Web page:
From international bestselling author Caryl Rivers, a street-wise crime reporter and all-American science writer stumble onto a conspiracy that will threaten not only their careers, but their very lives.
“A stylish bio tech thriller…has you totally in its grasp. The finale is hair-raising! Rivers displays to good effect her streetwise, culturally hip sense of humor.” – New York Daily News
Sally Ellenberg has a nose for bad news. It’s detrimental to her love life, but perfect for her job on the crime beat. When writing up a report on a minor hold up, she stumbles across a strange detail: in the middle of the holdup, the gunman screamed suddenly before falling dead. In searching for answers, Sally teams up with orderly (and sexy) science-writer John Forbes Aiken to chase down an increasingly bizarre series of clues, from missing autopsy reports to bizarre brain experiments on animals.
As Sally and Jack dig deeper, they uncover a conspiracy reaching into the highest levels of the U.S. government and the escalating War on Terror. Reeling from a new series of attacks from Al Qaeda terrorists, the military desperately seeks new ways to get intelligence on those who would attack the United States. As powerful forces attempt to discredit Sally and Jack, they find themselves increasingly alone as they get closer to the terrifying truth.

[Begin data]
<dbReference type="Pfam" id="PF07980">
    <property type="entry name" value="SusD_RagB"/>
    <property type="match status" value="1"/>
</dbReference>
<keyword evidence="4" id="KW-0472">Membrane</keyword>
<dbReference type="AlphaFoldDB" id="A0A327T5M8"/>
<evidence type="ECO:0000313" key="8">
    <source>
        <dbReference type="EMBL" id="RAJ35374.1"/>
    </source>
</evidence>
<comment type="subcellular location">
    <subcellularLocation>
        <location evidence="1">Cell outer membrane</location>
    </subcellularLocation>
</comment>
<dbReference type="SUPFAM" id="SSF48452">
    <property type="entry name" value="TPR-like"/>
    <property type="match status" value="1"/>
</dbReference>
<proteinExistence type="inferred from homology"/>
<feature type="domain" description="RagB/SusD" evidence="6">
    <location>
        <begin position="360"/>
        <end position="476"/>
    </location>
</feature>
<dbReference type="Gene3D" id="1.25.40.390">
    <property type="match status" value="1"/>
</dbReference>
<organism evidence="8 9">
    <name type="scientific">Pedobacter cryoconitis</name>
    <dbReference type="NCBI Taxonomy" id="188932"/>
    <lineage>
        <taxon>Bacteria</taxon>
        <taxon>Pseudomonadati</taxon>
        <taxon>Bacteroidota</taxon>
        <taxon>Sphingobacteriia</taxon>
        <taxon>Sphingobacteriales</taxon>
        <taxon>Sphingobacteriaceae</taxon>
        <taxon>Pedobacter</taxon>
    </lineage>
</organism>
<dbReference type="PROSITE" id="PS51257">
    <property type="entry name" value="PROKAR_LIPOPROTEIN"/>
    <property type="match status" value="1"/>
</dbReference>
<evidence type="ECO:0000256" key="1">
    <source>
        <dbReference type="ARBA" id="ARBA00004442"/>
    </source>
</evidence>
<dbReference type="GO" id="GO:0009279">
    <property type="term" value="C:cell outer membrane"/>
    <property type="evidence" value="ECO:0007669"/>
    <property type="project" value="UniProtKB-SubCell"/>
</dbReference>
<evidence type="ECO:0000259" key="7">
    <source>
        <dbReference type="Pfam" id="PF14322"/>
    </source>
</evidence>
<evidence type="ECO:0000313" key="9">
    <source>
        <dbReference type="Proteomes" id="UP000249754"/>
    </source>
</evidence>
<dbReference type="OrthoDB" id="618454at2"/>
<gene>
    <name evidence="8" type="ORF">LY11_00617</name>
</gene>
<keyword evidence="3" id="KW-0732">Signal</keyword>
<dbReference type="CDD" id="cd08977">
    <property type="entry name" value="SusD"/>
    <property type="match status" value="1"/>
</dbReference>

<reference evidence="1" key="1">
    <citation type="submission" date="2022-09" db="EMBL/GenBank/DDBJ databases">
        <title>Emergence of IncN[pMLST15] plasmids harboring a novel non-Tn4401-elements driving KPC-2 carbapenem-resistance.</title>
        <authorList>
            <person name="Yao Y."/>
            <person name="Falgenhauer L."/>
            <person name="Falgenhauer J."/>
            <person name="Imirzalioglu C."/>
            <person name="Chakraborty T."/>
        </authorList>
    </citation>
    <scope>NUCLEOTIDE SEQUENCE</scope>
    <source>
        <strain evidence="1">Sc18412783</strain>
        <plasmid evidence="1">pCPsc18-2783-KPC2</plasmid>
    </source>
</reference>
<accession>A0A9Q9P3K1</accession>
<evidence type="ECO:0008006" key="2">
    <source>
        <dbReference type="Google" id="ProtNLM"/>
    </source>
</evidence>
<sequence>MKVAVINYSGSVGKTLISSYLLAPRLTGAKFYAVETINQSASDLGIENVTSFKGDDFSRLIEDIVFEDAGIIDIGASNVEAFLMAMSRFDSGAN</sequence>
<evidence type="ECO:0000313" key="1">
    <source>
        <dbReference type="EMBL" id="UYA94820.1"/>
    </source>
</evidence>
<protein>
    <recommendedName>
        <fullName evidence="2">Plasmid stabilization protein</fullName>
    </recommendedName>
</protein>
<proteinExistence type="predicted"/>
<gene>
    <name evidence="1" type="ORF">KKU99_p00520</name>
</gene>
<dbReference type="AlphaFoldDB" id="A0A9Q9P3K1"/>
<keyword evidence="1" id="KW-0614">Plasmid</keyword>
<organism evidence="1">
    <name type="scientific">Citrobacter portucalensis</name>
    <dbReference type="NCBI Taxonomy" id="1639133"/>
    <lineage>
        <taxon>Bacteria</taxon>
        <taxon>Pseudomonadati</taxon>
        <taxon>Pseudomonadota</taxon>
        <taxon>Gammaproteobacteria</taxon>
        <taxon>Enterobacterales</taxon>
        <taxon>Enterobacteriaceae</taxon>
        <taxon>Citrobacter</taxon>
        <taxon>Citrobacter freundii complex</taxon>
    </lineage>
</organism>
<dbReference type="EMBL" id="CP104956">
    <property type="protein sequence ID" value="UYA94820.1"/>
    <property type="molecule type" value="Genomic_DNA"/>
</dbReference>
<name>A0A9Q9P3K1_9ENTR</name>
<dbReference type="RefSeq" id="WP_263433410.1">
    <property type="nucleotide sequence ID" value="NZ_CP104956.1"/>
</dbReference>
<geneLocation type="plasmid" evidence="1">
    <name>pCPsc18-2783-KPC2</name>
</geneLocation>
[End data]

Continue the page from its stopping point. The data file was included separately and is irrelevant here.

“Rivers has a very deft hand with prose and a gift for witty dialogue, assets that make it a pleasure to read INDECENT BEHAVIOR – the bio tech plot, which leaves the FBI, CIA and government looking sleazy and sordid, moves quickly in and around Boston, surprising the reader with its twists and turns…a great novel and a genuine pleasure to read.” –Boston Herald
“Rivers tries her hand at a bio-tech thriller, with slickly professional results. Rivers is as amusing as ever, and her leading couple make fine company indeed.” –Kirkus
“A lively story from the news racket… There aren’t too many really good newspaper novels, so it’s gratifying to report that INDECENT BEHAVIOR…has the old newsroom pungency, even though, as reporter Sally Ellenberg realizes, newsrooms aren’t what they used to be.” –Chicago Tribune